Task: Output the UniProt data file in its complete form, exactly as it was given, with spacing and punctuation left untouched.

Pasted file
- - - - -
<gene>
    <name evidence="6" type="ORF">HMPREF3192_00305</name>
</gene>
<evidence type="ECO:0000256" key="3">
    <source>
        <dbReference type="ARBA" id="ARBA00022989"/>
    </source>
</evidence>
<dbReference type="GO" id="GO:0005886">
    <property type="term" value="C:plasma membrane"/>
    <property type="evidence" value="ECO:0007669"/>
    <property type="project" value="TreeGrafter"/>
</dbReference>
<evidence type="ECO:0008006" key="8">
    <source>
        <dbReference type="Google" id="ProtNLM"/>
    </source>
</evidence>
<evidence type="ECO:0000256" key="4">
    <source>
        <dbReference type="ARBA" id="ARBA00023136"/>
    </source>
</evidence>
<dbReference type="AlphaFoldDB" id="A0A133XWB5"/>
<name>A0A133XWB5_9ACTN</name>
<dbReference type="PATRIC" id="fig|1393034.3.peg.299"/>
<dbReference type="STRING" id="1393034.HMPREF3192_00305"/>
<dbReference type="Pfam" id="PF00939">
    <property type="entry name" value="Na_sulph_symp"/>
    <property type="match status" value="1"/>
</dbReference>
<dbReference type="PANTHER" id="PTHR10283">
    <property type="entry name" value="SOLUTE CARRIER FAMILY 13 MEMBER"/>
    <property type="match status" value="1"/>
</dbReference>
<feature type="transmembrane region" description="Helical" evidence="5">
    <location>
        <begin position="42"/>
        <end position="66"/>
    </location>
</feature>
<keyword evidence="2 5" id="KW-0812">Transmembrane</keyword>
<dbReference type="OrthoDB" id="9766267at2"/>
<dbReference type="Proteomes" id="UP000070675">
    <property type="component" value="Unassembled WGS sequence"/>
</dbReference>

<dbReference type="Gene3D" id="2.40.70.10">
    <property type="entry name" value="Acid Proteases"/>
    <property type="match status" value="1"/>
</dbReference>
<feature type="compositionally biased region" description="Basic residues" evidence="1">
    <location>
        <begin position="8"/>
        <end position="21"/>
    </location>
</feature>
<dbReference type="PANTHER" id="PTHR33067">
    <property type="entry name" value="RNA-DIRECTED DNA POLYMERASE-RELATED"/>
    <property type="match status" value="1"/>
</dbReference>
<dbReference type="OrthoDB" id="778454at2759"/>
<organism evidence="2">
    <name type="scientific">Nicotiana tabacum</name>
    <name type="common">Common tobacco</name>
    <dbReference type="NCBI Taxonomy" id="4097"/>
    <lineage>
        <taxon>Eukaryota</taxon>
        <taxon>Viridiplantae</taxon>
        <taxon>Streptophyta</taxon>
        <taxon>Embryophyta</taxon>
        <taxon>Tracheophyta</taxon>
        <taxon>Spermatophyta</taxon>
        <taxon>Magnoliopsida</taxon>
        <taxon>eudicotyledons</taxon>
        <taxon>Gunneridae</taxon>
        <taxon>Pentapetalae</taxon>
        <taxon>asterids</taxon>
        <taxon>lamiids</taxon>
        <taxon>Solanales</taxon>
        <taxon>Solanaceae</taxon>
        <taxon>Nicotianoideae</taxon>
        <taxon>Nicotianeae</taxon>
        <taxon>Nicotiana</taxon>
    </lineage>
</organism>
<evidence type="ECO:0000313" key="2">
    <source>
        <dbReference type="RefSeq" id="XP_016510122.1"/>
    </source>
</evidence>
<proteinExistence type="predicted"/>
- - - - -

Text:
<gene>
    <name evidence="6" type="ORF">HMPREF3192_00305</name>
</gene>
<evidence type="ECO:0000256" key="3">
    <source>
        <dbReference type="ARBA" id="ARBA00022989"/>
    </source>
</evidence>
<dbReference type="GO" id="GO:0005886">
    <property type="term" value="C:plasma membrane"/>
    <property type="evidence" value="ECO:0007669"/>
    <property type="project" value="TreeGrafter"/>
</dbReference>
<evidence type="ECO:0008006" key="8">
    <source>
        <dbReference type="Google" id="ProtNLM"/>
    </source>
</evidence>
<evidence type="ECO:0000256" key="4">
    <source>
        <dbReference type="ARBA" id="ARBA00023136"/>
    </source>
</evidence>
<dbReference type="AlphaFoldDB" id="A0A133XWB5"/>
<name>A0A133XWB5_9ACTN</name>
<dbReference type="PATRIC" id="fig|1393034.3.peg.299"/>
<dbReference type="STRING" id="1393034.HMPREF3192_00305"/>
<dbReference type="Pfam" id="PF00939">
    <property type="entry name" value="Na_sulph_symp"/>
    <property type="match status" value="1"/>
</dbReference>
<dbReference type="PANTHER" id="PTHR10283">
    <property type="entry name" value="SOLUTE CARRIER FAMILY 13 MEMBER"/>
    <property type="match status" value="1"/>
</dbReference>
<feature type="transmembrane region" description="Helical" evidence="5">
    <location>
        <begin position="42"/>
        <end position="66"/>
    </location>
</feature>
<keyword evidence="2 5" id="KW-0812">Transmembrane</keyword>
<dbReference type="OrthoDB" id="9766267at2"/>
<dbReference type="Proteomes" id="UP000070675">
    <property type="component" value="Unassembled WGS sequence"/>
</dbReference>

<dbReference type="Gene3D" id="2.40.70.10">
    <property type="entry name" value="Acid Proteases"/>
    <property type="match status" value="1"/>
</dbReference>
<feature type="compositionally biased region" description="Basic residues" evidence="1">
    <location>
        <begin position="8"/>
        <end position="21"/>
    </location>
</feature>
<dbReference type="PANTHER" id="PTHR33067">
    <property type="entry name" value="RNA-DIRECTED DNA POLYMERASE-RELATED"/>
    <property type="match status" value="1"/>
</dbReference>
<dbReference type="OrthoDB" id="778454at2759"/>
<organism evidence="2">
    <name type="scientific">Nicotiana tabacum</name>
    <name type="common">Common tobacco</name>
    <dbReference type="NCBI Taxonomy" id="4097"/>
    <lineage>
        <taxon>Eukaryota</taxon>
        <taxon>Viridiplantae</taxon>
        <taxon>Streptophyta</taxon>
        <taxon>Embryophyta</taxon>
        <taxon>Tracheophyta</taxon>
        <taxon>Spermatophyta</taxon>
        <taxon>Magnoliopsida</taxon>
        <taxon>eudicotyledons</taxon>
        <taxon>Gunneridae</taxon>
        <taxon>Pentapetalae</taxon>
        <taxon>asterids</taxon>
        <taxon>lamiids</taxon>
        <taxon>Solanales</taxon>
        <taxon>Solanaceae</taxon>
        <taxon>Nicotianoideae</taxon>
        <taxon>Nicotianeae</taxon>
        <taxon>Nicotiana</taxon>
    </lineage>
</organism>
<evidence type="ECO:0000313" key="2">
    <source>
        <dbReference type="RefSeq" id="XP_016510122.1"/>
    </source>
</evidence>
<proteinExistence type="predicted"/>